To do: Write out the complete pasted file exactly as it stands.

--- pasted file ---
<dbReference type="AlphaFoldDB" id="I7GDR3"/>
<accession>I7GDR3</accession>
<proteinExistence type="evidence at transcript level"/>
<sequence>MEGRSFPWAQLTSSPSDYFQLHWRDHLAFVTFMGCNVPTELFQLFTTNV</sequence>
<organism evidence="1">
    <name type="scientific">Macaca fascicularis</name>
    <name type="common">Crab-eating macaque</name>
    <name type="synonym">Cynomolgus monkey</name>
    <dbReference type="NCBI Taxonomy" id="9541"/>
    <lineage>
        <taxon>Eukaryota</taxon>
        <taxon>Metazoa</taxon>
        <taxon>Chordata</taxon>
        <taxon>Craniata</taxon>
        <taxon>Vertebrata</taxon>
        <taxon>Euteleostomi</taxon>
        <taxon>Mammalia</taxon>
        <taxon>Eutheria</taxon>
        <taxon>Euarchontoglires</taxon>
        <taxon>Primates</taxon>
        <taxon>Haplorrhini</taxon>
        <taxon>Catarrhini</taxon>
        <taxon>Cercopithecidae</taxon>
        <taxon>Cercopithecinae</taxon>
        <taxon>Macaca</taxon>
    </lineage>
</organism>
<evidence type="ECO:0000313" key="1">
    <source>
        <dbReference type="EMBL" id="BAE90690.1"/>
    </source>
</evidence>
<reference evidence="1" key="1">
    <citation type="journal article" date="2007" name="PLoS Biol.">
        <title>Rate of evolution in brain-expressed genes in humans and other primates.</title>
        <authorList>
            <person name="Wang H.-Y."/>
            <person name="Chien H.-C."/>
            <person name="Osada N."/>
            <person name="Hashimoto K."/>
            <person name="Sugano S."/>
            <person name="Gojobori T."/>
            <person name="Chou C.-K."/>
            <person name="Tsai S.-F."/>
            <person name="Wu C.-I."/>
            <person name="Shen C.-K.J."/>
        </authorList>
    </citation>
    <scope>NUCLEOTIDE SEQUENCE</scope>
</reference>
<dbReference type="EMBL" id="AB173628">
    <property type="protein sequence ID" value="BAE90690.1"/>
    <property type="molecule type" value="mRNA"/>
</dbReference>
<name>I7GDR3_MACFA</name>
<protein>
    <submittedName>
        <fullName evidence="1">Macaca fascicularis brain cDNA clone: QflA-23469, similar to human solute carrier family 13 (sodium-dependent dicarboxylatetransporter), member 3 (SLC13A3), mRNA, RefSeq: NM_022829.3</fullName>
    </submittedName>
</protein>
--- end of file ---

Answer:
<dbReference type="AlphaFoldDB" id="I7GDR3"/>
<accession>I7GDR3</accession>
<proteinExistence type="evidence at transcript level"/>
<sequence>MEGRSFPWAQLTSSPSDYFQLHWRDHLAFVTFMGCNVPTELFQLFTTNV</sequence>
<organism evidence="1">
    <name type="scientific">Macaca fascicularis</name>
    <name type="common">Crab-eating macaque</name>
    <name type="synonym">Cynomolgus monkey</name>
    <dbReference type="NCBI Taxonomy" id="9541"/>
    <lineage>
        <taxon>Eukaryota</taxon>
        <taxon>Metazoa</taxon>
        <taxon>Chordata</taxon>
        <taxon>Craniata</taxon>
        <taxon>Vertebrata</taxon>
        <taxon>Euteleostomi</taxon>
        <taxon>Mammalia</taxon>
        <taxon>Eutheria</taxon>
        <taxon>Euarchontoglires</taxon>
        <taxon>Primates</taxon>
        <taxon>Haplorrhini</taxon>
        <taxon>Catarrhini</taxon>
        <taxon>Cercopithecidae</taxon>
        <taxon>Cercopithecinae</taxon>
        <taxon>Macaca</taxon>
    </lineage>
</organism>
<evidence type="ECO:0000313" key="1">
    <source>
        <dbReference type="EMBL" id="BAE90690.1"/>
    </source>
</evidence>
<reference evidence="1" key="1">
    <citation type="journal article" date="2007" name="PLoS Biol.">
        <title>Rate of evolution in brain-expressed genes in humans and other primates.</title>
        <authorList>
            <person name="Wang H.-Y."/>
            <person name="Chien H.-C."/>
            <person name="Osada N."/>
            <person name="Hashimoto K."/>
            <person name="Sugano S."/>
            <person name="Gojobori T."/>
            <person name="Chou C.-K."/>
            <person name="Tsai S.-F."/>
            <person name="Wu C.-I."/>
            <person name="Shen C.-K.J."/>
        </authorList>
    </citation>
    <scope>NUCLEOTIDE SEQUENCE</scope>
</reference>
<dbReference type="EMBL" id="AB173628">
    <property type="protein sequence ID" value="BAE90690.1"/>
    <property type="molecule type" value="mRNA"/>
</dbReference>
<name>I7GDR3_MACFA</name>
<protein>
    <submittedName>
        <fullName evidence="1">Macaca fascicularis brain cDNA clone: QflA-23469, similar to human solute carrier family 13 (sodium-dependent dicarboxylatetransporter), member 3 (SLC13A3), mRNA, RefSeq: NM_022829.3</fullName>
    </submittedName>
</protein>